“We must dance with what life there is to dance with, and only in that dance will opportunities for new life, and the conservation of existing life, come alive.”
A little more than a decade ago, Alastair McIntosh was a professor of mine at the Centre for Human Ecology, of which he is both fellow and former director. A Quaker, his work has encompassed land reform, globalization, nonviolence, psychology, spirituality and ecology. His best known book is Soil and Soul, which Radiohead frontman Thom Yorke described as “very inspiring.”
Alongside an autobiography of both his life and thought, it details two campaigns he worked on in Scotland, one the community buy-out on the Isle of Eigg, which set in motion much of the land reform happening in Scotland today, and the other against a super-quarry on the Isle of Harris. His most recent book, published in 2016, is Poacher’s Pilgrimage. On the face of it, it describes a 12-day walk across the islands of Harris and Lewis, where he grew up – the people, the history, the land, the folklore. But it is also very much a pilgrimage into the spiritual life of both the island and himself, and delving into some of its themes formed much of the basis of our talk.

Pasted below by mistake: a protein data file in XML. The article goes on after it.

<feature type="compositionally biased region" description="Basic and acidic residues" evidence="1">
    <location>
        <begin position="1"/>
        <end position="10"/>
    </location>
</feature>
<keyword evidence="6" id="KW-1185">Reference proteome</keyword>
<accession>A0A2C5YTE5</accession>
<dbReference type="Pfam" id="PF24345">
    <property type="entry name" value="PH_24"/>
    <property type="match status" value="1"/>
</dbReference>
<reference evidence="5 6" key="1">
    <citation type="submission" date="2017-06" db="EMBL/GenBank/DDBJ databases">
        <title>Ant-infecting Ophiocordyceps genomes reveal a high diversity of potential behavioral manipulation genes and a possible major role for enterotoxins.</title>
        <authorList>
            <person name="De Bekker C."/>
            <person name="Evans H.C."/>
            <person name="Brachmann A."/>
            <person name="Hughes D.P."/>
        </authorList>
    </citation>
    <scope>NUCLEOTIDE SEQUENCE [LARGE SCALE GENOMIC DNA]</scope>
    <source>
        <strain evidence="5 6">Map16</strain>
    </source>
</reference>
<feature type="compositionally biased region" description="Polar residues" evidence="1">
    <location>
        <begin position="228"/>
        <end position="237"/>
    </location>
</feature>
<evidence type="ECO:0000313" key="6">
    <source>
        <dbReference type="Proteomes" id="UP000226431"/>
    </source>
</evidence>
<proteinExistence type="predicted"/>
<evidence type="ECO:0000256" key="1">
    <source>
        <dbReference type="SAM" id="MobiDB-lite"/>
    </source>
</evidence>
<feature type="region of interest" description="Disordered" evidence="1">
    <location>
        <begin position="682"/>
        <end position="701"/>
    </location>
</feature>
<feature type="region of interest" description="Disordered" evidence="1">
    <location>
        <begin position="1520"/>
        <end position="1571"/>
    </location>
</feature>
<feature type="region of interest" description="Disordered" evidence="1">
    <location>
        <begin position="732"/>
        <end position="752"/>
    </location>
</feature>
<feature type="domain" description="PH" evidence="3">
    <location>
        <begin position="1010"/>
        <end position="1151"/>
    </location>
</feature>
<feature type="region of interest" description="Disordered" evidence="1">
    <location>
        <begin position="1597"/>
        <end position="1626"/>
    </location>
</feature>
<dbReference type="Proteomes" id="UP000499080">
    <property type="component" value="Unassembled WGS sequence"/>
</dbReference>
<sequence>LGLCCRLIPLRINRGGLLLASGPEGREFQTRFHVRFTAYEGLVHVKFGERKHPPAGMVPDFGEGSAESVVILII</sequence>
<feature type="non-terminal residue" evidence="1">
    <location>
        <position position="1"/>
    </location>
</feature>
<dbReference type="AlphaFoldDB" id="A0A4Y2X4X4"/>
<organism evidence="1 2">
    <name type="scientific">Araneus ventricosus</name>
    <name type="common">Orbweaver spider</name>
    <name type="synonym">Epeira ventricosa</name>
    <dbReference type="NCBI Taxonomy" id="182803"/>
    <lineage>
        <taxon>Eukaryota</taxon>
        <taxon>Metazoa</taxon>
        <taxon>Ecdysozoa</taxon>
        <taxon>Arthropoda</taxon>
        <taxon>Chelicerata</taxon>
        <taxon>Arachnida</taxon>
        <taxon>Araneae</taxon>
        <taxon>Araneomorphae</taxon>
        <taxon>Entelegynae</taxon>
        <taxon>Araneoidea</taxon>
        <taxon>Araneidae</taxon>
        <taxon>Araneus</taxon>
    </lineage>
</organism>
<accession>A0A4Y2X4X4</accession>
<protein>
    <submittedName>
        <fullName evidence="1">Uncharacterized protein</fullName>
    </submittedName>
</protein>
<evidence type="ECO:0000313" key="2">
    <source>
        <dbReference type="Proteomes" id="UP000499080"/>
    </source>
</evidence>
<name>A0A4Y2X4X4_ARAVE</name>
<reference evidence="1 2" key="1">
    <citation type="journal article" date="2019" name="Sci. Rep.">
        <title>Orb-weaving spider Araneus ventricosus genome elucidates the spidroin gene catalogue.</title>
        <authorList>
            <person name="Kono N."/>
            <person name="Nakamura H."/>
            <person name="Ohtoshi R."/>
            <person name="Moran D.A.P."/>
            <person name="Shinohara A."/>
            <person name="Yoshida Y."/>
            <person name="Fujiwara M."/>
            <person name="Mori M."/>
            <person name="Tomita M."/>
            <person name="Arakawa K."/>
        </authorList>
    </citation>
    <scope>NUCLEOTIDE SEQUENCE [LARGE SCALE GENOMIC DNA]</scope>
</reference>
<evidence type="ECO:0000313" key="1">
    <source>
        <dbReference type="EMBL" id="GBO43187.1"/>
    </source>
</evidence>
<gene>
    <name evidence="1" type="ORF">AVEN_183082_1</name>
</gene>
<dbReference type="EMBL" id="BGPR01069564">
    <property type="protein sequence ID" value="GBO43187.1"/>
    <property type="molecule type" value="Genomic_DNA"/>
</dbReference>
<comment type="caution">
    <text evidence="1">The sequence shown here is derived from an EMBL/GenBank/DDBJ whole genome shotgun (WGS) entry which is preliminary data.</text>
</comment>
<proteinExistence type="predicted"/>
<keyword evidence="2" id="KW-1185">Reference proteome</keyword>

The discipline of human ecology, which has a strong emphasis on community, brings subjects as diverse as economics and spirituality to a more traditional ecology. There is an emphasis on learning with the head, heart and hand – not just valuing intellectual thought, but also emotional and practical understanding. It made a huge impact on me when I studied it in Glasgow, a breath of fresh air from the more conventional university setting that I had experienced up until then, and it is no exaggeration to say that it has inspired all of the work that I have done since. It was a great pleasure to sit down with Alastair in his house in Govan, a few years down the line since having done the course, and discuss what he’s been thinking about and working on since then.